Efficacy of Saccharomyces boulardii for treatment of horses with acute enterocolitis

Anne M. Desrochers Department of Clinical Studies, New Bolton Center campus, University of Pennsylvania, Kennett Square, PA 19348
Present address is Marion duPont Scott Equine Medical Center, 17690 Old Waterford Rd at Morven Park, PO Box 1938, Leesburg, VA 20177.

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Brett A. Dolente Department of Clinical Studies, New Bolton Center campus, University of Pennsylvania, Kennett Square, PA 19348

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Marie-France Roy Center for the Study of Host Resistance, Department of Human Genetics, McGill University Health Center, Montreal, QC H3G 1A4, Canada.

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Raymond Boston Department of Biostatistics, New Bolton Center campus, University of Pennsylvania, Kennett Square, PA 19348.

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Sharon Carlisle Department of Microbiology, New Bolton Center campus, University of Pennsylvania, Kennett Square, PA 19348.

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Abstract

Objective—To evaluate the viability of Saccharomyces boulardii after PO administration in clinically normal horses and its efficacy as a treatment for horses with acute enterocolitis.

Design—Prospective study.

Animals—5 clinically normal horses and 14 horses with acute enterocolitis.

Procedure—Feces were collected from 5 clinically normal horses and submitted for microbial culture for 2 days prior to administration of a lyophilized form of S boulardii (25 or 50 g, PO, q 12 h) for 10 days. Feces were collected for microbial culture 5 and 10 days after treament initiation and 10 days after treatment was discontinued. Fourteen horses with acute enterocolitis were randomly allocated to receive a placebo or S boulardii (25 g), PO, every 12 hours for 14 days.

ResultsS boulardii was not detected in feces of clinically normal horses. After administration, yeast survived within the gastroinestinal tract but did not permanently colonize it. In horses with acute enterocolitis, the severity and duration of gastrointestinal tract disease during hospitalization were significantly decreased in horses receiving S boulardii, compared with horses receiving the placebo.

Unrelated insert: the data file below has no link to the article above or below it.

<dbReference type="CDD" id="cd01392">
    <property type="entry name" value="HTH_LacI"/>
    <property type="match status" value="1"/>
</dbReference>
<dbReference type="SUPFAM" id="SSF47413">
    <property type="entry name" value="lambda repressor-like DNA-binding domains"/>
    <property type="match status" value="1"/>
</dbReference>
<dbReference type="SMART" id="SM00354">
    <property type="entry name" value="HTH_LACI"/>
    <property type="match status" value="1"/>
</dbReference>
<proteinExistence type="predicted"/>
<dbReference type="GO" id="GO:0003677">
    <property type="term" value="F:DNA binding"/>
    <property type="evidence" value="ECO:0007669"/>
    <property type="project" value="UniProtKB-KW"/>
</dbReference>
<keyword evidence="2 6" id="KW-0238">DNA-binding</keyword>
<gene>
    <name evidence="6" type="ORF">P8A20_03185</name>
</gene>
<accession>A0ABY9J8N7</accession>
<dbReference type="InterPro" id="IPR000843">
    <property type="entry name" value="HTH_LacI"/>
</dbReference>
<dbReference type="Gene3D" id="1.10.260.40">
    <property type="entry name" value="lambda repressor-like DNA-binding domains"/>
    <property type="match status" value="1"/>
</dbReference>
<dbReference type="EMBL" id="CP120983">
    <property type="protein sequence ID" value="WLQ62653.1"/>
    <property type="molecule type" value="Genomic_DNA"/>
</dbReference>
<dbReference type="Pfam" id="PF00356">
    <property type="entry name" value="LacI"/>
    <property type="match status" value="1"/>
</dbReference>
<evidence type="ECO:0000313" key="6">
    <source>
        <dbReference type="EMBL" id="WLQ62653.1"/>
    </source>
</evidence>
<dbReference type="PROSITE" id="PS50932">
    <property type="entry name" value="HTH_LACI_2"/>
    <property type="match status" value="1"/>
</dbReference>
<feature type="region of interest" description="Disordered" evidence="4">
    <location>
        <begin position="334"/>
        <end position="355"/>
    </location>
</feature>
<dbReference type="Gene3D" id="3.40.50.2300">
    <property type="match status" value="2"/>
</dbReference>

Conclusions and Clinical Relevance—Administration of S boulardii may help decrease the severity and duration of clinical signs in horses with acute enterocolitis. (J Am Vet Med Assoc 2005;227:954–959)

Abstract

Objective—To evaluate the viability of Saccharomyces boulardii after PO administration in clinically normal horses and its efficacy as a treatment for horses with acute enterocolitis.

Design—Prospective study.

Animals—5 clinically normal horses and 14 horses with acute enterocolitis.

Procedure—Feces were collected from 5 clinically normal horses and submitted for microbial culture for 2 days prior to administration of a lyophilized form of S boulardii (25 or 50 g, PO, q 12 h) for 10 days. Feces were collected for microbial culture 5 and 10 days after treament initiation and 10 days after treatment was discontinued. Fourteen horses with acute enterocolitis were randomly allocated to receive a placebo or S boulardii (25 g), PO, every 12 hours for 14 days.

ResultsS boulardii was not detected in feces of clinically normal horses. After administration, yeast survived within the gastroinestinal tract but did not permanently colonize it. In horses with acute enterocolitis, the severity and duration of gastrointestinal tract disease during hospitalization were significantly decreased in horses receiving S boulardii, compared with horses receiving the placebo.

Conclusions and Clinical Relevance—Administration of S boulardii may help decrease the severity and duration of clinical signs in horses with acute enterocolitis. (J Am Vet Med Assoc 2005;227:954–959)

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